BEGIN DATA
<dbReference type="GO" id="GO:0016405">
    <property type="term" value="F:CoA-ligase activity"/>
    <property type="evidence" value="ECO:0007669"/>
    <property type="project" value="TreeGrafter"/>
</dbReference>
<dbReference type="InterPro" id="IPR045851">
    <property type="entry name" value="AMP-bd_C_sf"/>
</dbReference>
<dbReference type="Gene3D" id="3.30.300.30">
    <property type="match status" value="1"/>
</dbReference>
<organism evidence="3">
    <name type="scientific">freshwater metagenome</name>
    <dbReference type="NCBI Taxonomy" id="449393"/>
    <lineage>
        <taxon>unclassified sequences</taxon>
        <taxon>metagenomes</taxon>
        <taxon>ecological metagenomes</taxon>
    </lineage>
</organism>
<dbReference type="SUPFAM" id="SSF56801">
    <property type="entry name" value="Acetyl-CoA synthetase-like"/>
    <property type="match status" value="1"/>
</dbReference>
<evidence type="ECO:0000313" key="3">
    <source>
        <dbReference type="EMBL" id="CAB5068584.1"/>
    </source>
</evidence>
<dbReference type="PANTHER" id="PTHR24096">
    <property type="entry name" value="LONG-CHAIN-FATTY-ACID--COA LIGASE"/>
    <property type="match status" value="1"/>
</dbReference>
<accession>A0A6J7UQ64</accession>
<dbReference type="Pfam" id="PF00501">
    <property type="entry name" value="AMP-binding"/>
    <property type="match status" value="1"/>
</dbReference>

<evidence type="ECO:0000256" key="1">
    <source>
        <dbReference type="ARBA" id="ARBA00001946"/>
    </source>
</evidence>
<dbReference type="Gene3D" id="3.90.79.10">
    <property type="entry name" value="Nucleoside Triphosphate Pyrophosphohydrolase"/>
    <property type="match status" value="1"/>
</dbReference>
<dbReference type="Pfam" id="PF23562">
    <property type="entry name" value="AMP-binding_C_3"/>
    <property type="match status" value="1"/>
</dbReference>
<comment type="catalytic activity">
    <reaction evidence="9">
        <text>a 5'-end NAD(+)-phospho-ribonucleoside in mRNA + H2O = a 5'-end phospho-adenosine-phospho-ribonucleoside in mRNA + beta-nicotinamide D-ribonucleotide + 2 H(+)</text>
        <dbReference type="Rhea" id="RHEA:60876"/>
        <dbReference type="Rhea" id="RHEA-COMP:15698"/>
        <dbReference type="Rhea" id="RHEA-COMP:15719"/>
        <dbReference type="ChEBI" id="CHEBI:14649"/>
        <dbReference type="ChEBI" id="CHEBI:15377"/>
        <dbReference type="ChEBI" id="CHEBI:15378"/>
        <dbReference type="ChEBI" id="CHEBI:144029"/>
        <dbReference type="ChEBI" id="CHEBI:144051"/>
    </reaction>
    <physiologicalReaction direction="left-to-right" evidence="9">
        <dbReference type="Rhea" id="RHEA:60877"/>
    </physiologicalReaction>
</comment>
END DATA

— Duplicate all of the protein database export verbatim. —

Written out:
<dbReference type="GO" id="GO:0016405">
    <property type="term" value="F:CoA-ligase activity"/>
    <property type="evidence" value="ECO:0007669"/>
    <property type="project" value="TreeGrafter"/>
</dbReference>
<dbReference type="InterPro" id="IPR045851">
    <property type="entry name" value="AMP-bd_C_sf"/>
</dbReference>
<dbReference type="Gene3D" id="3.30.300.30">
    <property type="match status" value="1"/>
</dbReference>
<organism evidence="3">
    <name type="scientific">freshwater metagenome</name>
    <dbReference type="NCBI Taxonomy" id="449393"/>
    <lineage>
        <taxon>unclassified sequences</taxon>
        <taxon>metagenomes</taxon>
        <taxon>ecological metagenomes</taxon>
    </lineage>
</organism>
<dbReference type="SUPFAM" id="SSF56801">
    <property type="entry name" value="Acetyl-CoA synthetase-like"/>
    <property type="match status" value="1"/>
</dbReference>
<evidence type="ECO:0000313" key="3">
    <source>
        <dbReference type="EMBL" id="CAB5068584.1"/>
    </source>
</evidence>
<dbReference type="PANTHER" id="PTHR24096">
    <property type="entry name" value="LONG-CHAIN-FATTY-ACID--COA LIGASE"/>
    <property type="match status" value="1"/>
</dbReference>
<accession>A0A6J7UQ64</accession>
<dbReference type="Pfam" id="PF00501">
    <property type="entry name" value="AMP-binding"/>
    <property type="match status" value="1"/>
</dbReference>

<evidence type="ECO:0000256" key="1">
    <source>
        <dbReference type="ARBA" id="ARBA00001946"/>
    </source>
</evidence>
<dbReference type="Gene3D" id="3.90.79.10">
    <property type="entry name" value="Nucleoside Triphosphate Pyrophosphohydrolase"/>
    <property type="match status" value="1"/>
</dbReference>
<dbReference type="Pfam" id="PF23562">
    <property type="entry name" value="AMP-binding_C_3"/>
    <property type="match status" value="1"/>
</dbReference>
<comment type="catalytic activity">
    <reaction evidence="9">
        <text>a 5'-end NAD(+)-phospho-ribonucleoside in mRNA + H2O = a 5'-end phospho-adenosine-phospho-ribonucleoside in mRNA + beta-nicotinamide D-ribonucleotide + 2 H(+)</text>
        <dbReference type="Rhea" id="RHEA:60876"/>
        <dbReference type="Rhea" id="RHEA-COMP:15698"/>
        <dbReference type="Rhea" id="RHEA-COMP:15719"/>
        <dbReference type="ChEBI" id="CHEBI:14649"/>
        <dbReference type="ChEBI" id="CHEBI:15377"/>
        <dbReference type="ChEBI" id="CHEBI:15378"/>
        <dbReference type="ChEBI" id="CHEBI:144029"/>
        <dbReference type="ChEBI" id="CHEBI:144051"/>
    </reaction>
    <physiologicalReaction direction="left-to-right" evidence="9">
        <dbReference type="Rhea" id="RHEA:60877"/>
    </physiologicalReaction>
</comment>